Why Sweden Is Going Cash-Free?



There’s a conspicuous lack of cash on Sweden’s streets.
So ubiquitous are digital payments in the country that attempting a paper money transaction at a Swedish bank might provoke a suspicious stare or a report to the police. That’s according to Niklas Arvidsson, a professor at Stockholm’s KTH Royal Institute of Technology.
Arvidsson, who specializes in industrial economics and management, found in a recent study that Sweden is on its way to becoming the world’s first cash-free society. He attributed the disappearance of Swedish banknotes to the country’s embrace of new technologies, the growth of mobile payment systems, and a governmental crackdown on corruption, which helps citizens feel safe about electronic money.
“Our use of cash is small, and it’s disappearing rapidly,” Arvidsson says. Circulation figures from the Riksbank, Sweden’s central bank, back up his assertion.
The country has actually been inching toward a cashless system for many years now. From bus fares to street magazines, digital payments are accepted almost everywhere; the Swedish Federation of Trade also also claims it is “leading the world in cashless trading.”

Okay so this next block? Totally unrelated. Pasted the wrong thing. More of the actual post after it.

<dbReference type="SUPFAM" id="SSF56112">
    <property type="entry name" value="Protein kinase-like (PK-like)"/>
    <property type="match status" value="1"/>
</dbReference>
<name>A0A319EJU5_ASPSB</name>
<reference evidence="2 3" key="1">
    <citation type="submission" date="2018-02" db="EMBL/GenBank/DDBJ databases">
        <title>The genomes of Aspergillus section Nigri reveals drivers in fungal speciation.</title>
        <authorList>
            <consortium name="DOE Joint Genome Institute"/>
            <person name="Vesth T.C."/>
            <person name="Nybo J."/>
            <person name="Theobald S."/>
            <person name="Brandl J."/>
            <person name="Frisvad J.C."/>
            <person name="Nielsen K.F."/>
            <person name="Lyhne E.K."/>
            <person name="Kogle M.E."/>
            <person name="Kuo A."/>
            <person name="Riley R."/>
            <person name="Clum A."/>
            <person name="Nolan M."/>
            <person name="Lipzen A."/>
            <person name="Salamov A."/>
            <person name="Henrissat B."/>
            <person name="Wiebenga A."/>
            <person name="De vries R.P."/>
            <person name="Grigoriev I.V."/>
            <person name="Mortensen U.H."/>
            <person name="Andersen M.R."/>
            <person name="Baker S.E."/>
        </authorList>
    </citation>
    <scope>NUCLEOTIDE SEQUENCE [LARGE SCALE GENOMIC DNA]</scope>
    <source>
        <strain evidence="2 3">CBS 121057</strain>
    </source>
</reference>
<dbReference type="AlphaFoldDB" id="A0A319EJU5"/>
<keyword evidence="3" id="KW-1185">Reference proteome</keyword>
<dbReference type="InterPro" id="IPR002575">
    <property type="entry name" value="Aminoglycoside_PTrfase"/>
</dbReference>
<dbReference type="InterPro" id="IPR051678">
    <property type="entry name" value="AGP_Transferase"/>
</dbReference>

But data from the European Central Bank indicate that Swedes, while enthusiastic about bank cards and digital payments, still regularly withdraw quite a bit of money from ATMs. Surveys from the Riksbank show that for transactions under 100 kronor, 41% of people still prefer to use cash. And the Swedish National Pensioners’ Organization, which represents some 400,000 of the country’s elderly, says 7% of its members never use bank cards.
Obstacles that stand in the way of going totally cash-free include rising fraud rates, discomfort about personal electronic footprints, the problem of accommodating tourists, and reliability. Case in point—The Guardian reports that a cashless Swedish music festival this summer sparked chaos when the payment system broke down.
There’s also the chance that, before Sweden cinches the title as the world’s first cashless society, other countries might get there first.
Arvidsson himself has admitted that Sweden might never be entirely cash-free: a certain sentimentality will always be tied to the country’s bank notes, even if people don’t want to use them.